Jewish Groups Condemn Nick Cannon for Spreading 'Anti-Semitic Conspiracy Theories'

Several Jewish groups have recently condemned actor and performer Nick Cannon after he made anti-Semitic comments during his podcast.

On Monday, the American Jewish Committee took to Twitter to respond to Cannon's comments by saying, "@NickCannon spreading antisemitic conspiracy theories about "Rothschilds" and "Zionists" to millions of his followers is abhorrent and unacceptable."

.@NickCannon spreading antisemitic conspiracy theories about "Rothschilds" and "Zionists" to millions of his followers is abhorrent and unacceptable.

His message of hate has no place in our society and should be condemned by all people of good conscience.

— American Jewish Committee (@AJCGlobal) July 13, 2020

The tweet continued, "His message of hate has no place in our society and should be condemned by all people of good conscience."

In addition to the American Jewish Committee, Cannon was criticized by Michael Dickson, executive director of Stand With Us Israel; Dov Hikind, founder of Americans Against Anti-Semitism; and Jonathan Greenblatt, CEO of the Anti-Defamation League.

In a tweet posted Monday, Dickson said that Cannon "willfully spread the most egregious anti-Semitic conspiracy theories and hate on his show."

In an email to Newsweek, Dickson doubled down on his criticism of Cannon, saying, "The anti-Semitic comments made by Nick Cannon were egregious and hateful and deserving of condemnation."

Dickson went on, "Sharing an anti-Semitic statement does not necessarily make someone an anti-Semite. Often what is needed is simply accurate information and education. As a public figure with a large fan base, Cannon has a responsibility to right these wrongs by educating himself and others about the dangers of anti-Semitism, including the harm in repeating age-old anti-Semitic slurs."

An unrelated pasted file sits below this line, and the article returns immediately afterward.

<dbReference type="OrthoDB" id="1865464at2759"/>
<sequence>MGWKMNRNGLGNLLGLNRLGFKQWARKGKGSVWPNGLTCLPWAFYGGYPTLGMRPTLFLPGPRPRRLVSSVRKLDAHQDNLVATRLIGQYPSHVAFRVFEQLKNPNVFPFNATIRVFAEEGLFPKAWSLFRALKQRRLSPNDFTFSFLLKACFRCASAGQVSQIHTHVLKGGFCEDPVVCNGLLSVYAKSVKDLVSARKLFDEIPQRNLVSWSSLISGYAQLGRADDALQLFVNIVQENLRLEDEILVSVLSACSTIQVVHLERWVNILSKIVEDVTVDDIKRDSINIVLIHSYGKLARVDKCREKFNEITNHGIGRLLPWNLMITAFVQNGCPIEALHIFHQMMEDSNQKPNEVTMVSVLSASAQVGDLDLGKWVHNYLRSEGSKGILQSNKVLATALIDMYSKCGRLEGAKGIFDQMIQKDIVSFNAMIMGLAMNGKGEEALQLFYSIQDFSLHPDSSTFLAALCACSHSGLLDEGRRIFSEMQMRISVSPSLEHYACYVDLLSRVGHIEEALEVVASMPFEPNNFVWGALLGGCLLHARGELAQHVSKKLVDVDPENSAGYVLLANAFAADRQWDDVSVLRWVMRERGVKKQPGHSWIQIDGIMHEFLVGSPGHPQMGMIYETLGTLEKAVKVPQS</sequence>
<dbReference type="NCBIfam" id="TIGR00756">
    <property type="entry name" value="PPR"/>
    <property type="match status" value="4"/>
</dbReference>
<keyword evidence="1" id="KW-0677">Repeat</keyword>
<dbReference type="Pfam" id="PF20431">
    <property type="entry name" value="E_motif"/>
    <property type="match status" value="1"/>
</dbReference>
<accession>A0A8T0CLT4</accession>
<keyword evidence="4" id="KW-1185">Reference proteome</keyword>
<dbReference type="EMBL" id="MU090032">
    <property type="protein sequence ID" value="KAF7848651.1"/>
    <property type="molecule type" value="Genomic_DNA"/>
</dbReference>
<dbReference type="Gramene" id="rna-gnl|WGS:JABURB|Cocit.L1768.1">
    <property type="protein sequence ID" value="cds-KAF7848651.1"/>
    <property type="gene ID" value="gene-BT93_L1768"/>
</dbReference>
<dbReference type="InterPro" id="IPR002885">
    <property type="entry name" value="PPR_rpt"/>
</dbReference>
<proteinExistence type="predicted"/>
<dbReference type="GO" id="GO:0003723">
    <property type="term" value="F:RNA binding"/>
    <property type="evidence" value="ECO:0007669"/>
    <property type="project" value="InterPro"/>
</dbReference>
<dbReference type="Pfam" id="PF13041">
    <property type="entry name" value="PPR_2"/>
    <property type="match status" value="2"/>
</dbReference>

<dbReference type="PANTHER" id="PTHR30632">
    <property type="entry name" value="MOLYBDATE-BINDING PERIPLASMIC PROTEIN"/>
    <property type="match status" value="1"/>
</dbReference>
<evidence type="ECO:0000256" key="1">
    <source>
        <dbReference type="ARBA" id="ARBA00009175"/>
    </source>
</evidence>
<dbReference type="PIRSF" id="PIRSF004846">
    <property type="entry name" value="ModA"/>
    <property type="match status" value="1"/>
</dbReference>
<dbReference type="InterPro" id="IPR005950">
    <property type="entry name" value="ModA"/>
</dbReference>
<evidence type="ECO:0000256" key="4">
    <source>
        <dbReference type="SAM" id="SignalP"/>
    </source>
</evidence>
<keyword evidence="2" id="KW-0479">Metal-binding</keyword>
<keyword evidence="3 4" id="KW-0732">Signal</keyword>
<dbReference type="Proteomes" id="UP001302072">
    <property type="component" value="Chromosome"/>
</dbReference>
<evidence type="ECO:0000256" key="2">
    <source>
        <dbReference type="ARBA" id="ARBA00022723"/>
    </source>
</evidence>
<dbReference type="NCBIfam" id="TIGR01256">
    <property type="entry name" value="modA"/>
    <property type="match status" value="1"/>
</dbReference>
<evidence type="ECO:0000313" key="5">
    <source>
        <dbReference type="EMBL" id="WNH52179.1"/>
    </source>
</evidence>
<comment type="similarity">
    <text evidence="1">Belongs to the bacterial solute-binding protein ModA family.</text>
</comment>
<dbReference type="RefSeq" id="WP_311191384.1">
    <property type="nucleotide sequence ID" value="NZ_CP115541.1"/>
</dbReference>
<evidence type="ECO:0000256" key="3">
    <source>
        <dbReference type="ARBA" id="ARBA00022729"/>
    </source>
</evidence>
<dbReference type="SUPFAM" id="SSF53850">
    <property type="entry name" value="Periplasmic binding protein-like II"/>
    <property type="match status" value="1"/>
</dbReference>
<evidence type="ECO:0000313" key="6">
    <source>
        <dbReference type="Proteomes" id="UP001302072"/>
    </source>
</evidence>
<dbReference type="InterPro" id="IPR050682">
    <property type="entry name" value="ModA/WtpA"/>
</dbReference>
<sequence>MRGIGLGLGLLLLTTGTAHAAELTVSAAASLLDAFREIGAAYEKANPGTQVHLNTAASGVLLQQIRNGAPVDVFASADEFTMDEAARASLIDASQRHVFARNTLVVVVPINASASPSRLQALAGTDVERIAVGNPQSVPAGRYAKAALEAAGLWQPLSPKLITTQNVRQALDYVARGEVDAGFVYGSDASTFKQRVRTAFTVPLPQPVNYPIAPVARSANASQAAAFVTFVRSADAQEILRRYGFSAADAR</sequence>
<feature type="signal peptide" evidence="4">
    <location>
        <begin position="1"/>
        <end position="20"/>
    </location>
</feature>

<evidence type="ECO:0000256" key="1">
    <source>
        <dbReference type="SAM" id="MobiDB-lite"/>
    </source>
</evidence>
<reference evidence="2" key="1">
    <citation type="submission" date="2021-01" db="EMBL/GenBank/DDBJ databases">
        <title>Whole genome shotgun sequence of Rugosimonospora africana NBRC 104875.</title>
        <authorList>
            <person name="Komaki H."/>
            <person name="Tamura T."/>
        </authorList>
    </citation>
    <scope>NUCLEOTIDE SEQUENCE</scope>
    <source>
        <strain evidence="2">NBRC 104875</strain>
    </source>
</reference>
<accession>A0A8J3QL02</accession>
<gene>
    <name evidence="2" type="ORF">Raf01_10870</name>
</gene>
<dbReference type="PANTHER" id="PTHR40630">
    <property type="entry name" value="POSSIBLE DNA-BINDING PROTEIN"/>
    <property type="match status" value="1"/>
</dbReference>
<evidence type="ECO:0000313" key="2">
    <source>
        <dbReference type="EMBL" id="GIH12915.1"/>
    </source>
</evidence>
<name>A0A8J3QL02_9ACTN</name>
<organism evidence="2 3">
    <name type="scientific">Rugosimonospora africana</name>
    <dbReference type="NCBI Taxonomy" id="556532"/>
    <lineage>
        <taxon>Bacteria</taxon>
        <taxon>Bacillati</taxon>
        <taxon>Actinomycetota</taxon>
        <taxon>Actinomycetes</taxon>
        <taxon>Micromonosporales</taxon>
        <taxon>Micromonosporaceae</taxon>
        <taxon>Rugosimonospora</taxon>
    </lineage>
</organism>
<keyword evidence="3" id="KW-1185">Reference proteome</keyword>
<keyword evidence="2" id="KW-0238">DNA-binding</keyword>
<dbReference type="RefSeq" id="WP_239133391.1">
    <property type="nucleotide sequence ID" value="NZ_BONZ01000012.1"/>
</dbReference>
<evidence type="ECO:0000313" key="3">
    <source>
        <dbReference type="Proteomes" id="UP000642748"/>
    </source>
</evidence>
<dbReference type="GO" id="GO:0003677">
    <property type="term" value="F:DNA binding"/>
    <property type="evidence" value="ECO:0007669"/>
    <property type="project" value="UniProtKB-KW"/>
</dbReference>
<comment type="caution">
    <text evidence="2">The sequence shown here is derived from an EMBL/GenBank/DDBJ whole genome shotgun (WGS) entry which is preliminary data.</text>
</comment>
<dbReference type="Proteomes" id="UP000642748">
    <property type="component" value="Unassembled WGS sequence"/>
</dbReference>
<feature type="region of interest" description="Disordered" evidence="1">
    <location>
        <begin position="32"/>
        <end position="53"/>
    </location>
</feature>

Nick Cannon
Nick Cannon speaks at a Black Lives Matter rally in New York City's Times Square on June 7. Noam Galai/Getty

Hikind, a former New York state Democratic assemblyman, also posted a tweet on Monday condemning Cannon's comments, saying that Americans Against Anti-Semitism "is calling for @FOXTV to take immediate action against @NickCannon for his nasty anti-Semitic diatribe."

"You cannot remove Farrakhan one week and allow his followers to spew the very same filth in the next without consequence," the tweet continued, referring to streaming channel Fox Soul's decision to cancel a July 4 speech by Nation of Islam leader Louis Farrakhan, who has been widely criticized for being anti-Semitic in the past.

Greenblatt tweeted that it was "truly disturbing @NickCannon would use his platform to perpetuate false anti-Semitic conspiracy theories and lift up vehemently anti-Semitic Louis Farrakhan."

"He should apologize immediately and educate himself on why his comments are so harmful," Greenblatt continued.

The criticism from many in the American Jewish community come after Cannon made several during his podcast, Cannon's Class, on YouTube. During a recent episode, he said that "the Semitic people are Black people."

"You can't be anti-Semitic when we are the Semitic people," Cannon said. "When we are the same people they want to be. That's our birthright." Cannon added that Black people were the "true Hebrews."

Shortly after his comments, Cannon was dropped by ViacomCBS, where he previously had a long-standing relationship, hosting programs on the company's TV networks, MTV and Nickelodeon.

"While we support ongoing education and dialogue in the fight against bigotry, we are deeply troubled that Nick has failed to acknowledge or apologize for perpetuating anti-Semitism, and we are terminating our relationship with him," a Tuesday statement from ViacomCBS said.

Following that statement, Cannon took to Facebook to say that he meant no harm in his comments.

"Anyone who knows me knows that I have no hate in my heart nor malice intentions," Cannon said in a Monday Facebook post. "I do not condone hate speech nor the spread of hateful rhetoric. We are living in a time when it is more important than ever to promote unity and understanding."

In his post, Cannon also said that "African Americans and the people of the Jewish community have partnered to create some of the best, most revolutionary work we know today."

Newsweek reached out to If Not Now, a Jewish American activist group, and the Jewish Community Action group for comment but did not receive a response in time for publication.

Newsweek also reached out to Cannon for comment but has not heard back.